Elegant and strikingly beautiful Chinese Civil Rank Buzi (pu zi) or ‘insignia badge’ (often referred to as ‘Mandarin Squares’); this example hand woven using couching, or the ‘couched-stitch’ method, a specific technique used to attach / overlay onto the silk background material the gold and silver encased gilt silk threads that make up the entire design here, save for only the appliqued red silk sun disc. (As can be seen from the close up photos, various coloured silk threads have been used for the couching and these help to accentuate the vibrancy of the square.) It is from the very late Qing / aka Ch’ing Dynasty, in this case from the later part of the second half of 19th century / very late 1800’s, and denotes a mid ranked civil official of the 5th Level. (There were nine ‘levels’ in both civil and military ranks and the specific bird or animal depicted in the badge indicated the wearer’s rank – various birds species were used exclusively for civil ranks, while various animal species were used exclusively for the military ranks). Here we have depicted a Silver Pheasant, as can be discerned by the five long ‘frilly’ tail feathers, which is the designation for a 5th Rank / Level Civil Official.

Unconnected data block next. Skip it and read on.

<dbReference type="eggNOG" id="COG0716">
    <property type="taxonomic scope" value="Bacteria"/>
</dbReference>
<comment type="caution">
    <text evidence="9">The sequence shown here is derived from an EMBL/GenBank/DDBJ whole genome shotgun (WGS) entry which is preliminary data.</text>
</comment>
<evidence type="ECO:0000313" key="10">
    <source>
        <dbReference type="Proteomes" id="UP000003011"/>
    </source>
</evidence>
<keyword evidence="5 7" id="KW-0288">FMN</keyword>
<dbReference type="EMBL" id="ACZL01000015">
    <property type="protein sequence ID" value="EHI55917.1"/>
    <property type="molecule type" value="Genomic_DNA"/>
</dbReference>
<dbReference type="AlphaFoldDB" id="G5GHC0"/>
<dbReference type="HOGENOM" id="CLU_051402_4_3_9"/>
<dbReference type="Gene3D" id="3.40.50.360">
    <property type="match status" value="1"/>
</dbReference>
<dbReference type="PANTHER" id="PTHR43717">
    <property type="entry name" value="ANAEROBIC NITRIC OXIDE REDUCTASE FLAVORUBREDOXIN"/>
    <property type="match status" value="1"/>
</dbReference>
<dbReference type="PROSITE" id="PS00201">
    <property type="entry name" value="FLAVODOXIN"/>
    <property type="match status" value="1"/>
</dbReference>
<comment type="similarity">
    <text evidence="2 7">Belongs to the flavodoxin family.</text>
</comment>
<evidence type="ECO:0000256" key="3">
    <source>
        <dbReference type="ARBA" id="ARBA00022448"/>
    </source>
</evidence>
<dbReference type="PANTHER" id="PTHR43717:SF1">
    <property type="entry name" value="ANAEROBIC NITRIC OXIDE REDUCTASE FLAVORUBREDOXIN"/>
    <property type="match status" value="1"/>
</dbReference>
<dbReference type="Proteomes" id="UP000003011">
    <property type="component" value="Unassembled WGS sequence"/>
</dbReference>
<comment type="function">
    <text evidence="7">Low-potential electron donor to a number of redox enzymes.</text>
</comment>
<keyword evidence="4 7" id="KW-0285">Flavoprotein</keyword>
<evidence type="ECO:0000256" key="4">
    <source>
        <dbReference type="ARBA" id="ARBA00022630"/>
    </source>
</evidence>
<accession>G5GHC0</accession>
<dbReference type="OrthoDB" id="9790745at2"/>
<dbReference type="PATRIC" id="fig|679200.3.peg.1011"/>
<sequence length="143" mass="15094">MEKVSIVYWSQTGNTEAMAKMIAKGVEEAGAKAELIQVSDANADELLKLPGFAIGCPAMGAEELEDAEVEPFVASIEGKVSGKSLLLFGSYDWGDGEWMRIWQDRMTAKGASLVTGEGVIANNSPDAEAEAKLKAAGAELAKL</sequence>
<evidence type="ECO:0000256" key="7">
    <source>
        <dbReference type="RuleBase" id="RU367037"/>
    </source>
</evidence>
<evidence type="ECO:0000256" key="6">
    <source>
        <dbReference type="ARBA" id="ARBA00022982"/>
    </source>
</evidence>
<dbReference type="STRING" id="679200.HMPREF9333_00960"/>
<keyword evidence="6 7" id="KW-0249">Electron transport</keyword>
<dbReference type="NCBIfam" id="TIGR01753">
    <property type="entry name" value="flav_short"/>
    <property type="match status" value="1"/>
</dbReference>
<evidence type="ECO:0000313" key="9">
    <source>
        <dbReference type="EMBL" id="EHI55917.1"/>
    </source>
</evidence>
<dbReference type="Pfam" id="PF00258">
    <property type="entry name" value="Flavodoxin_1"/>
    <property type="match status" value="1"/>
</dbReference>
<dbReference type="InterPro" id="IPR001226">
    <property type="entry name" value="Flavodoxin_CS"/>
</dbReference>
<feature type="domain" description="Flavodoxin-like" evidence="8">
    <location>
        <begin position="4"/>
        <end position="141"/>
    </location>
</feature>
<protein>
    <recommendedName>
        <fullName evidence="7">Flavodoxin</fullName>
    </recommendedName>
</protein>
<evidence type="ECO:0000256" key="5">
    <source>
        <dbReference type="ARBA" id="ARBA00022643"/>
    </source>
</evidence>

Buzi’s were generally made in pairs, one for the back and one for the front of a robe, and the badge for the front of the robe will always be split into two halves vertically to accommodate the centre opening of the robe. This badge, with no split down the centre, is therefore from the back of a robe, and as seen here, the maroon silk base square is backed by blue cloth.
The exclusive use use of couched gold and silver encased gilt silk thread (save for the appliqued red silk sun disc), uncluttered design and elegant border point to the original owner being a person of both wealth and taste. There are some missing and lose gilt threads, otherwise it is in very good condition, unmounted and backed by a light blue cotton panel. Size is 24cm wide x 22.75cm high (9.5” x 9”), which is slightly smaller than normal for a Buzi, although not altogether uncommon for the very late Qing Dynasty when the Empire was falling into turmoil as the 1800’s drew to a close, and the once rigid rules that governed Chinese society were becoming more ‘malleable’. Altogether a strikingly beautiful well proportioned uncluttered piece of quality workmanship.